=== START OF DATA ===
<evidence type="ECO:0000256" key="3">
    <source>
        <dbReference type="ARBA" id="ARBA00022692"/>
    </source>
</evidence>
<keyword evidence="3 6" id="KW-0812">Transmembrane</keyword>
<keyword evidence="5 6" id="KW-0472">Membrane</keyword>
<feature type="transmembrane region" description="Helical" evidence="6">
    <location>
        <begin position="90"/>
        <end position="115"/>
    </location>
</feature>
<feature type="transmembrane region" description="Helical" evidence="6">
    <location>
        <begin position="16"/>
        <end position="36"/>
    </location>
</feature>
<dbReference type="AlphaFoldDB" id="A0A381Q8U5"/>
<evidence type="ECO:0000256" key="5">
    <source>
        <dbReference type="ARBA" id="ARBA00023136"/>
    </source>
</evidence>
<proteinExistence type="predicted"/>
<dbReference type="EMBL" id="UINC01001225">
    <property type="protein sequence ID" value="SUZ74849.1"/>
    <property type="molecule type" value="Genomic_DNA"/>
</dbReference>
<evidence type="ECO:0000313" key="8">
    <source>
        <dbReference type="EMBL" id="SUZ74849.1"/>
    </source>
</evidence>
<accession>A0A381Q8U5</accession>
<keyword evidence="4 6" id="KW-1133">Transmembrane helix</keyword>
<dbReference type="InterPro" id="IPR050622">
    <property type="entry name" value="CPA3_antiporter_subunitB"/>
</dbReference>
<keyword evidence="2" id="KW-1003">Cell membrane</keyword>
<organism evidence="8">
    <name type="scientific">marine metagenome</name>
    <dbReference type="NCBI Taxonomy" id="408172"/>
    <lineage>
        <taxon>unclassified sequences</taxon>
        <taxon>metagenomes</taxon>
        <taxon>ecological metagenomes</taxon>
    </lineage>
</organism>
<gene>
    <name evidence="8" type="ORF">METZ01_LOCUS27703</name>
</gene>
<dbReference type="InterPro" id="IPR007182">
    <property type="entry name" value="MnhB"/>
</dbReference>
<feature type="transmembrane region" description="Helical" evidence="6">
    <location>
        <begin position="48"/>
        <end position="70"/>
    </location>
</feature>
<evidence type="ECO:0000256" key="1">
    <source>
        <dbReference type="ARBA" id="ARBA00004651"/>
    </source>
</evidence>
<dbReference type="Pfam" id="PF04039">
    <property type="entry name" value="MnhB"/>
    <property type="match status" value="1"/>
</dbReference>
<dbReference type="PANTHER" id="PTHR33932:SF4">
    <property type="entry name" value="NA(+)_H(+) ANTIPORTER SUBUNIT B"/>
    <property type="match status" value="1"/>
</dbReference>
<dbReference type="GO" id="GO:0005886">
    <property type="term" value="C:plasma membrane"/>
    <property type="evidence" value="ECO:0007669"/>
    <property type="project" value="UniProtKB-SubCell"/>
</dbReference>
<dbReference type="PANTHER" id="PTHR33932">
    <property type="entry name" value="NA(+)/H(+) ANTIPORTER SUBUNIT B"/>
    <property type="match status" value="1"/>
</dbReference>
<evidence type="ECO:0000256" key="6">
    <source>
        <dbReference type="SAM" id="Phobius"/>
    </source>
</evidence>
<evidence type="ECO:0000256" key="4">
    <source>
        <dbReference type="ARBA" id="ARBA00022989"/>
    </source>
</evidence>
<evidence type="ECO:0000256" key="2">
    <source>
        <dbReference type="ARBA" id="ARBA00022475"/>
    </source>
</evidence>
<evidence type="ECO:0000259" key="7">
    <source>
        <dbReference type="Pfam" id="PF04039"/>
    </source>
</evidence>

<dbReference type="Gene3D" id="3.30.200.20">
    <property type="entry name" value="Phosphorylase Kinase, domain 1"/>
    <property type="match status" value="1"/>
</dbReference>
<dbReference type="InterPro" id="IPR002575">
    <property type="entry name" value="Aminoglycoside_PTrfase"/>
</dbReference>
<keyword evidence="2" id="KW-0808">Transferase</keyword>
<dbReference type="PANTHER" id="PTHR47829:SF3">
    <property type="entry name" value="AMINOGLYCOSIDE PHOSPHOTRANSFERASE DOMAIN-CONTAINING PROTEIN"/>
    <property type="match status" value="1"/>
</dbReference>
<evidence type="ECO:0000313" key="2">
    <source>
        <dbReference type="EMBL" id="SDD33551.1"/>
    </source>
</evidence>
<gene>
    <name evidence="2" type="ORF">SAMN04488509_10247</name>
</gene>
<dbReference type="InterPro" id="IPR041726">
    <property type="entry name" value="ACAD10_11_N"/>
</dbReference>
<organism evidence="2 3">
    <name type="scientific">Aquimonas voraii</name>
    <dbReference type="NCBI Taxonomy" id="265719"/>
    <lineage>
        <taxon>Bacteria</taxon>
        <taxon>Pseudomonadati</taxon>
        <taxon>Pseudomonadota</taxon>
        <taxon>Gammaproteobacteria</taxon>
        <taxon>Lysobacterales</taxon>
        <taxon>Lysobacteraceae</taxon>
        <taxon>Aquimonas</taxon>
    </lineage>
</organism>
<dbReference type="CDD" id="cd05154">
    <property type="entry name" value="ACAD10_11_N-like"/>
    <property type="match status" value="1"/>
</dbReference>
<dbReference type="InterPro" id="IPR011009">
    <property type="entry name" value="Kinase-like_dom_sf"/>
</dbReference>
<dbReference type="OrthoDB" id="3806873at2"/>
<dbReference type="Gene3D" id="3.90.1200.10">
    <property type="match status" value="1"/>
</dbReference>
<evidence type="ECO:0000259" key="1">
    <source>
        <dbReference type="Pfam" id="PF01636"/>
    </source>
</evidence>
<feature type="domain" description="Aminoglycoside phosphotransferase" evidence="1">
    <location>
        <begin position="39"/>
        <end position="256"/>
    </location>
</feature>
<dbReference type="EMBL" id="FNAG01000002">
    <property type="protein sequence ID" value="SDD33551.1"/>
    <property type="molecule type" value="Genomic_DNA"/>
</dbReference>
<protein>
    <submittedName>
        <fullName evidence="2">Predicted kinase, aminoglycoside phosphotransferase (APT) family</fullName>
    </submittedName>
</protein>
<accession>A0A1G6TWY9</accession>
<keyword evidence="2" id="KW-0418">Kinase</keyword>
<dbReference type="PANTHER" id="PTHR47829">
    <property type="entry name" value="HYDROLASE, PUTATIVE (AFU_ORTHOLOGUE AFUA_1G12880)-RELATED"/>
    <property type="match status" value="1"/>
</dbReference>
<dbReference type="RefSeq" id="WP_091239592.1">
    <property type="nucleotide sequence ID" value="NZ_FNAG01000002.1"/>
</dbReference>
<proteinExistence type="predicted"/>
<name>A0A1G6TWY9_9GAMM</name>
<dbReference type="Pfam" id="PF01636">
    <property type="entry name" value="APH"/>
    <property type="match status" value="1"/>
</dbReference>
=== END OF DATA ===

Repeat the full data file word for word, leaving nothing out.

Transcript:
<evidence type="ECO:0000256" key="3">
    <source>
        <dbReference type="ARBA" id="ARBA00022692"/>
    </source>
</evidence>
<keyword evidence="3 6" id="KW-0812">Transmembrane</keyword>
<keyword evidence="5 6" id="KW-0472">Membrane</keyword>
<feature type="transmembrane region" description="Helical" evidence="6">
    <location>
        <begin position="90"/>
        <end position="115"/>
    </location>
</feature>
<feature type="transmembrane region" description="Helical" evidence="6">
    <location>
        <begin position="16"/>
        <end position="36"/>
    </location>
</feature>
<dbReference type="AlphaFoldDB" id="A0A381Q8U5"/>
<evidence type="ECO:0000256" key="5">
    <source>
        <dbReference type="ARBA" id="ARBA00023136"/>
    </source>
</evidence>
<proteinExistence type="predicted"/>
<dbReference type="EMBL" id="UINC01001225">
    <property type="protein sequence ID" value="SUZ74849.1"/>
    <property type="molecule type" value="Genomic_DNA"/>
</dbReference>
<evidence type="ECO:0000313" key="8">
    <source>
        <dbReference type="EMBL" id="SUZ74849.1"/>
    </source>
</evidence>
<accession>A0A381Q8U5</accession>
<keyword evidence="4 6" id="KW-1133">Transmembrane helix</keyword>
<dbReference type="InterPro" id="IPR050622">
    <property type="entry name" value="CPA3_antiporter_subunitB"/>
</dbReference>
<keyword evidence="2" id="KW-1003">Cell membrane</keyword>
<organism evidence="8">
    <name type="scientific">marine metagenome</name>
    <dbReference type="NCBI Taxonomy" id="408172"/>
    <lineage>
        <taxon>unclassified sequences</taxon>
        <taxon>metagenomes</taxon>
        <taxon>ecological metagenomes</taxon>
    </lineage>
</organism>
<gene>
    <name evidence="8" type="ORF">METZ01_LOCUS27703</name>
</gene>
<dbReference type="InterPro" id="IPR007182">
    <property type="entry name" value="MnhB"/>
</dbReference>
<feature type="transmembrane region" description="Helical" evidence="6">
    <location>
        <begin position="48"/>
        <end position="70"/>
    </location>
</feature>
<evidence type="ECO:0000256" key="1">
    <source>
        <dbReference type="ARBA" id="ARBA00004651"/>
    </source>
</evidence>
<dbReference type="Pfam" id="PF04039">
    <property type="entry name" value="MnhB"/>
    <property type="match status" value="1"/>
</dbReference>
<dbReference type="PANTHER" id="PTHR33932:SF4">
    <property type="entry name" value="NA(+)_H(+) ANTIPORTER SUBUNIT B"/>
    <property type="match status" value="1"/>
</dbReference>
<dbReference type="GO" id="GO:0005886">
    <property type="term" value="C:plasma membrane"/>
    <property type="evidence" value="ECO:0007669"/>
    <property type="project" value="UniProtKB-SubCell"/>
</dbReference>
<dbReference type="PANTHER" id="PTHR33932">
    <property type="entry name" value="NA(+)/H(+) ANTIPORTER SUBUNIT B"/>
    <property type="match status" value="1"/>
</dbReference>
<evidence type="ECO:0000256" key="6">
    <source>
        <dbReference type="SAM" id="Phobius"/>
    </source>
</evidence>
<evidence type="ECO:0000256" key="4">
    <source>
        <dbReference type="ARBA" id="ARBA00022989"/>
    </source>
</evidence>
<evidence type="ECO:0000256" key="2">
    <source>
        <dbReference type="ARBA" id="ARBA00022475"/>
    </source>
</evidence>
<evidence type="ECO:0000259" key="7">
    <source>
        <dbReference type="Pfam" id="PF04039"/>
    </source>
</evidence>

<dbReference type="Gene3D" id="3.30.200.20">
    <property type="entry name" value="Phosphorylase Kinase, domain 1"/>
    <property type="match status" value="1"/>
</dbReference>
<dbReference type="InterPro" id="IPR002575">
    <property type="entry name" value="Aminoglycoside_PTrfase"/>
</dbReference>
<keyword evidence="2" id="KW-0808">Transferase</keyword>
<dbReference type="PANTHER" id="PTHR47829:SF3">
    <property type="entry name" value="AMINOGLYCOSIDE PHOSPHOTRANSFERASE DOMAIN-CONTAINING PROTEIN"/>
    <property type="match status" value="1"/>
</dbReference>
<evidence type="ECO:0000313" key="2">
    <source>
        <dbReference type="EMBL" id="SDD33551.1"/>
    </source>
</evidence>
<gene>
    <name evidence="2" type="ORF">SAMN04488509_10247</name>
</gene>
<dbReference type="InterPro" id="IPR041726">
    <property type="entry name" value="ACAD10_11_N"/>
</dbReference>
<organism evidence="2 3">
    <name type="scientific">Aquimonas voraii</name>
    <dbReference type="NCBI Taxonomy" id="265719"/>
    <lineage>
        <taxon>Bacteria</taxon>
        <taxon>Pseudomonadati</taxon>
        <taxon>Pseudomonadota</taxon>
        <taxon>Gammaproteobacteria</taxon>
        <taxon>Lysobacterales</taxon>
        <taxon>Lysobacteraceae</taxon>
        <taxon>Aquimonas</taxon>
    </lineage>
</organism>
<dbReference type="CDD" id="cd05154">
    <property type="entry name" value="ACAD10_11_N-like"/>
    <property type="match status" value="1"/>
</dbReference>
<dbReference type="InterPro" id="IPR011009">
    <property type="entry name" value="Kinase-like_dom_sf"/>
</dbReference>
<dbReference type="OrthoDB" id="3806873at2"/>
<dbReference type="Gene3D" id="3.90.1200.10">
    <property type="match status" value="1"/>
</dbReference>
<evidence type="ECO:0000259" key="1">
    <source>
        <dbReference type="Pfam" id="PF01636"/>
    </source>
</evidence>
<feature type="domain" description="Aminoglycoside phosphotransferase" evidence="1">
    <location>
        <begin position="39"/>
        <end position="256"/>
    </location>
</feature>
<dbReference type="EMBL" id="FNAG01000002">
    <property type="protein sequence ID" value="SDD33551.1"/>
    <property type="molecule type" value="Genomic_DNA"/>
</dbReference>
<protein>
    <submittedName>
        <fullName evidence="2">Predicted kinase, aminoglycoside phosphotransferase (APT) family</fullName>
    </submittedName>
</protein>
<accession>A0A1G6TWY9</accession>
<keyword evidence="2" id="KW-0418">Kinase</keyword>
<dbReference type="PANTHER" id="PTHR47829">
    <property type="entry name" value="HYDROLASE, PUTATIVE (AFU_ORTHOLOGUE AFUA_1G12880)-RELATED"/>
    <property type="match status" value="1"/>
</dbReference>
<dbReference type="RefSeq" id="WP_091239592.1">
    <property type="nucleotide sequence ID" value="NZ_FNAG01000002.1"/>
</dbReference>
<proteinExistence type="predicted"/>
<name>A0A1G6TWY9_9GAMM</name>
<dbReference type="Pfam" id="PF01636">
    <property type="entry name" value="APH"/>
    <property type="match status" value="1"/>
</dbReference>